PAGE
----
Art Rock

Steven Wilson – To the Bone Review

Steven Wilson – To the Bone Review

“The solo works of Steven Wilson were in ascendancy by 2012’s accomplished The Raven that Refused to Sing, a musically morose but sonically warm homage to 70s prog rock which drew me in with its Fripp-isms and ensnared me in its powerfully emotive web. 2015 saw the decidedly harsher tone of Hand. Cannot. Erase., which similarly impressed me with its engrossing tale of obliteration with more modern tools. The prospect of a sequel named To the Bone surely had a number of AMG writers all hot and bothered. His production has always been top-notch while his music is constantly developing, promising at least that it would stand apart from prior albums to offer something fresh.” Reinvent, refresh.

1476 – Our Season Draws Near Review

1476 – Our Season Draws Near Review

“Known for its short summers and long, drawn out winters, New England is not the worst starting point for a winter-themed album. Fueled by isolation and frigid temperatures, 1476 hail from the infamous Salem, Massachusetts and their specialty is a mixture of art and stripped-down dark, atmospheric rock.” We didn’t land on 1476‘s rock, it landed on us!

Gazpacho – March of Ghosts Review

Gazpacho – March of Ghosts Review

Gazpacho has to be the worst name for a band ever. The soup itself is frankly a little on the unexciting side as it is, being a vegetable soup served cold. It’s actually Spanish or Portuguese, isn’t it? Being Norwegian, couldn’t they have chosen say, lefse or something? Not only is it tastier (Mmm, a bit of sugar and butter and I’m a Happy Metal Guy! NOMNOMNOM!), but it’s Norwegian! Like the band! Get it!? Well, anyway, needless to say I was less than stoked to actually dig my ear-fingers into this record. How could a band that can’t come up with a decent band name come up with good music? I mean, this is an existential question… really.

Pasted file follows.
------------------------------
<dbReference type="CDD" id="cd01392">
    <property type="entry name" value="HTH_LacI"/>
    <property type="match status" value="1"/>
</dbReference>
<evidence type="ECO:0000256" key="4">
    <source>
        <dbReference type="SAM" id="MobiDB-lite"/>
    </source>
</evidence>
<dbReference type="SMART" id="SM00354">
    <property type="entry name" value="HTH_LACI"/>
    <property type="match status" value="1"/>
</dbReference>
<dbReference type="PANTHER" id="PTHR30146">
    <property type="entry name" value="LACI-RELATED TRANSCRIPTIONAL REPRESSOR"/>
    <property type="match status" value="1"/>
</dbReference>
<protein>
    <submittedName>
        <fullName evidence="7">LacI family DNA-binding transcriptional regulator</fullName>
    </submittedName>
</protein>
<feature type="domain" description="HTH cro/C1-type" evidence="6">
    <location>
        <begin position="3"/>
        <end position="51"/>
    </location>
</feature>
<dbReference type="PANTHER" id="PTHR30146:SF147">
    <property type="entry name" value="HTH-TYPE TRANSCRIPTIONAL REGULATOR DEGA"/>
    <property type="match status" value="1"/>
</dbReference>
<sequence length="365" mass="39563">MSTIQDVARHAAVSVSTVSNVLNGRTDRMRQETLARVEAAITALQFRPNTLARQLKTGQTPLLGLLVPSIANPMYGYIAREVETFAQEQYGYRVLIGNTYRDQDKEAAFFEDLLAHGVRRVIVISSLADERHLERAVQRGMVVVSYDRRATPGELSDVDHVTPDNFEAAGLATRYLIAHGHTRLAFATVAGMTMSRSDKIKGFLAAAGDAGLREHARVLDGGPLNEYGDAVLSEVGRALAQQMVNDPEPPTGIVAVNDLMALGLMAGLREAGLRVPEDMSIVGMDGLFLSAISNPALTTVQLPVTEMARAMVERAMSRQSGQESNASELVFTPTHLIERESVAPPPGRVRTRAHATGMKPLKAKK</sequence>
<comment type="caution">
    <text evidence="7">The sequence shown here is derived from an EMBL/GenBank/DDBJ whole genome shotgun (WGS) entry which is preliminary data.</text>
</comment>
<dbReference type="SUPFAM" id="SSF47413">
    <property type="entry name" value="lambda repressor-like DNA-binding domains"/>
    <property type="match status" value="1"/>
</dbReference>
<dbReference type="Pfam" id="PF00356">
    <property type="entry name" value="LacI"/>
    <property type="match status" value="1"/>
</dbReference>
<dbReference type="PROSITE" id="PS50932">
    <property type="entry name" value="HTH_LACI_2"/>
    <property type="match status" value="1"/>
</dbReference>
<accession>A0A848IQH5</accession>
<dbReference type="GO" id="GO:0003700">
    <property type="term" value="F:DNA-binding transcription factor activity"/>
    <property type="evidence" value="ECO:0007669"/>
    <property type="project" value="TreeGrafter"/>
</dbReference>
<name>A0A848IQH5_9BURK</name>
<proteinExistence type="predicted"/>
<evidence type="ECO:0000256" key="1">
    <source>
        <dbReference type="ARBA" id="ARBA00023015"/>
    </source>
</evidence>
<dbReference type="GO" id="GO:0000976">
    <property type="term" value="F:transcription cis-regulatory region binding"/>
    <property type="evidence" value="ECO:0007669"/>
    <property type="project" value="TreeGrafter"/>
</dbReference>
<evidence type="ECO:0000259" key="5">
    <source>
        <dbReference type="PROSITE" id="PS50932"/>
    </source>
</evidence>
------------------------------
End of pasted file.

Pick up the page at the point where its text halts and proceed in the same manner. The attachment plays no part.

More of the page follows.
Kebnekajse – Idioten Review

Kebnekajse – Idioten Review

The 1970s were a fascinating period for Sweden. There was a ton of experimentation, it was the 1970s, but just like many other phenomena, much of what was happening in the outside world was mirrored in the funhouse mirror that is Sweden’s culture. So while Americans of the time, for example, flirted with Marxism, drugs and experimental music, all of that stuff got taken in different directions in Sweden. Reading about the so-called “Red Wave” (red as in communist) of the 1970s is actually really interesting, and seeing how that was showed up and was interpreted in other parts of the culture is a fascinating endeavor. It follows, then, that one of the most interesting things that came out of the era was called “progg” (that might look familiar to you), and it is not the same as what we think of progressive or symphonic rock that changed the face of rock in the US or UK. Instead, much of the scene was caught up in ideologies and were far more concerned with political thought than with music at all. (Rumor has it that one of the bands let everyone play every instrument because it would be unfair otherwise.)